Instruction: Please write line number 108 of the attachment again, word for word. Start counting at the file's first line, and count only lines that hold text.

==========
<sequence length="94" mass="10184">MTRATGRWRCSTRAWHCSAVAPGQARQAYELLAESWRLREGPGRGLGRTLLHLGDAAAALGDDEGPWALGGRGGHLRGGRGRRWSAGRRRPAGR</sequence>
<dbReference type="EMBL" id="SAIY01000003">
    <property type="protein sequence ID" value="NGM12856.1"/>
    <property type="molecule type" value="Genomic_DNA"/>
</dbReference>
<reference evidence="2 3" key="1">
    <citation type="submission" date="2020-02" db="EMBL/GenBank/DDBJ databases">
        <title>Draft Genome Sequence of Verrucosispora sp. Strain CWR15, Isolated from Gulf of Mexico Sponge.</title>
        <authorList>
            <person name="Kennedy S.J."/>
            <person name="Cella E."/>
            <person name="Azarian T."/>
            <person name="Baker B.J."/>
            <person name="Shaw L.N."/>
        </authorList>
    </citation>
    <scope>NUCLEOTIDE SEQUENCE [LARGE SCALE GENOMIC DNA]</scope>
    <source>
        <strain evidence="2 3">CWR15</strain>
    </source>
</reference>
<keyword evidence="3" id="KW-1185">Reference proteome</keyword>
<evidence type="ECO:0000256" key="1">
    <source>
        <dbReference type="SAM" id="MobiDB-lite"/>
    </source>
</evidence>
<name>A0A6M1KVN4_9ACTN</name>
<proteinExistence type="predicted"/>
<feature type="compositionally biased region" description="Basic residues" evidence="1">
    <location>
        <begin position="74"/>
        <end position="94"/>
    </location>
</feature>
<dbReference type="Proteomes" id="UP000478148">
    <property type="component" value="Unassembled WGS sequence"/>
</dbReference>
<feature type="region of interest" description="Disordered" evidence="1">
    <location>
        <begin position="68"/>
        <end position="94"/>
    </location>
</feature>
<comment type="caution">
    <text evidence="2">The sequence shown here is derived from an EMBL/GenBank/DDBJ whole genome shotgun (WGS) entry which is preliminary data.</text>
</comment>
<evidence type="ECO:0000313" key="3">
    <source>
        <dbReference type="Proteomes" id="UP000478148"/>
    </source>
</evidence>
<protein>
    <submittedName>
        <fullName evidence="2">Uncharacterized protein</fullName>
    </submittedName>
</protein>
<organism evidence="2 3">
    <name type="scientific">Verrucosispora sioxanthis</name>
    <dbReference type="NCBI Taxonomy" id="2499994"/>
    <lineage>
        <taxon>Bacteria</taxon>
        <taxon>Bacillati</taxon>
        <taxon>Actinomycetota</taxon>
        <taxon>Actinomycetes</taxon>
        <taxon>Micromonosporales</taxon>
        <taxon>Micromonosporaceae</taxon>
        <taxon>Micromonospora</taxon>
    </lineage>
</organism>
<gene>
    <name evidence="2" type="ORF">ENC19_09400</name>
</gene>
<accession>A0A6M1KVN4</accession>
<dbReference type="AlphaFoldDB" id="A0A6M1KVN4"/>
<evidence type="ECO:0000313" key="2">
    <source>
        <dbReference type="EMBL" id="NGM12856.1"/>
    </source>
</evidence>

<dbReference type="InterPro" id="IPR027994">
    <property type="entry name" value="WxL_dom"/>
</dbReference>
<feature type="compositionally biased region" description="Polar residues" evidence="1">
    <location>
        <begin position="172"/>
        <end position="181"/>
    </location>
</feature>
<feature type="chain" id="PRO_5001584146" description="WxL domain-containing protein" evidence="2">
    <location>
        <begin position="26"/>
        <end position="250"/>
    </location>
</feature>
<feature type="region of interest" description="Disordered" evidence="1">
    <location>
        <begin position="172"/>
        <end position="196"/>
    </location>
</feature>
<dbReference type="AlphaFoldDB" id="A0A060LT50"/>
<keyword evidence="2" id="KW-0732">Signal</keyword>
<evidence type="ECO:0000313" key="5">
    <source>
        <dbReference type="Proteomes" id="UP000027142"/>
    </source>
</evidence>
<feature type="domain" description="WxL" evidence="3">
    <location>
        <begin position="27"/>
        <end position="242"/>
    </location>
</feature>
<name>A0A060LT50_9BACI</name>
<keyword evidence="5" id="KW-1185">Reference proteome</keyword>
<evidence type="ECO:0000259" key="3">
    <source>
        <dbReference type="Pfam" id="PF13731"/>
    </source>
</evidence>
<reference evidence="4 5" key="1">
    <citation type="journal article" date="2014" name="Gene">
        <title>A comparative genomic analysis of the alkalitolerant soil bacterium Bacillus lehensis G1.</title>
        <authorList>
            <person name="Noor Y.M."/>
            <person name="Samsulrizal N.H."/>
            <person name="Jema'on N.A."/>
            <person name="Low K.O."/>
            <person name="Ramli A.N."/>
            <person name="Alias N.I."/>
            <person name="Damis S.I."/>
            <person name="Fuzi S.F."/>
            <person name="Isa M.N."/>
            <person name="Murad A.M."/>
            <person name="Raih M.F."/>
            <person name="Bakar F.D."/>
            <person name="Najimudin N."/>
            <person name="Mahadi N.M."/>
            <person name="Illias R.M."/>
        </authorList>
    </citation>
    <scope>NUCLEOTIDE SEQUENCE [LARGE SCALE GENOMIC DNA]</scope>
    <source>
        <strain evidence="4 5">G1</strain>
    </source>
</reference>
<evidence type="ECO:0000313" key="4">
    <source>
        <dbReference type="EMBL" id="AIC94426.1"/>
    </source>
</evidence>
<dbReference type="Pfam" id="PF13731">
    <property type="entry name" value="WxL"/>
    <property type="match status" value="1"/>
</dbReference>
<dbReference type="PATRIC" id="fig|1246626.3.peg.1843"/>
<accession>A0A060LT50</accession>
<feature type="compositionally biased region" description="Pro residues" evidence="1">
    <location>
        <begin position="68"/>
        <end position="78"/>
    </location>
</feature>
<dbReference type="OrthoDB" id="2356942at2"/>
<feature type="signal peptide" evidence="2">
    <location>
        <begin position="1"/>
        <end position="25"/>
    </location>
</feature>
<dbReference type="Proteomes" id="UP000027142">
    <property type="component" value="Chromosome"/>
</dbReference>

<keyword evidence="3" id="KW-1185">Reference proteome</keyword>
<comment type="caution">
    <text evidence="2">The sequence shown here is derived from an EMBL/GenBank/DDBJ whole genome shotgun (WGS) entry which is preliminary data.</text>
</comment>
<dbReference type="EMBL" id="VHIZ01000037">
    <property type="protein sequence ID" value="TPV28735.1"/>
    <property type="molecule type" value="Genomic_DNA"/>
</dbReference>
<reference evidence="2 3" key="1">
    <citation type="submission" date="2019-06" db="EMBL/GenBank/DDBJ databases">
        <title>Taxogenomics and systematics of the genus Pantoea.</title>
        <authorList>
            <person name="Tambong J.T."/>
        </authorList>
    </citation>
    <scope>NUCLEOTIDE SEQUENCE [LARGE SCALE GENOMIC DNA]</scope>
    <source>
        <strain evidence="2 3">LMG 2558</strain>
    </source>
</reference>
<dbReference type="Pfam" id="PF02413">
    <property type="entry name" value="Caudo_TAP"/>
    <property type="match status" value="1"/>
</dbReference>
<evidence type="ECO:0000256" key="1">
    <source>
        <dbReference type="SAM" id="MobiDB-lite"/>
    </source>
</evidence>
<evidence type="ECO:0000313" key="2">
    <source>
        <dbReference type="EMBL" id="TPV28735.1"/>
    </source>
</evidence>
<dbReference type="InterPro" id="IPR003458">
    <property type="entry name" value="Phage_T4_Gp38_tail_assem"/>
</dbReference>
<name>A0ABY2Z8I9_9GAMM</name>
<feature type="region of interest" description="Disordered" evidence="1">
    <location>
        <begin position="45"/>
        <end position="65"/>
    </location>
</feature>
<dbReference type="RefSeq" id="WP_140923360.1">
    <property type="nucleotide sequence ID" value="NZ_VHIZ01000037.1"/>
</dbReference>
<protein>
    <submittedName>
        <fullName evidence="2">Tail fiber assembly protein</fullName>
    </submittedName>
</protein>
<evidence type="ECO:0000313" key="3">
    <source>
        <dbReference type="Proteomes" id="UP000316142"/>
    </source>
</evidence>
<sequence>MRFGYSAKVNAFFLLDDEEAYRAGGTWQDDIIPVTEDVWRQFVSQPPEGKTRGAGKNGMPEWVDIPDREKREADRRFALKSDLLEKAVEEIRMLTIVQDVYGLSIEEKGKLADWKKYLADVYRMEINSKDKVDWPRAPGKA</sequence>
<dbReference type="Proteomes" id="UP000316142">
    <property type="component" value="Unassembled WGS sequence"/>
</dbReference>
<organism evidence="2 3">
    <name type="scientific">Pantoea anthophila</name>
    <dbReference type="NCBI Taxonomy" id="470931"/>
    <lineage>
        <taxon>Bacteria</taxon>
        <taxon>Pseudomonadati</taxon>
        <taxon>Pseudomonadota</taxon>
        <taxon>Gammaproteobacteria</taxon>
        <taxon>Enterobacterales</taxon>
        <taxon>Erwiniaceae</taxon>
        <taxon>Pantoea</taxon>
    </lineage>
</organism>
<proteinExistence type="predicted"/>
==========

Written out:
</evidence>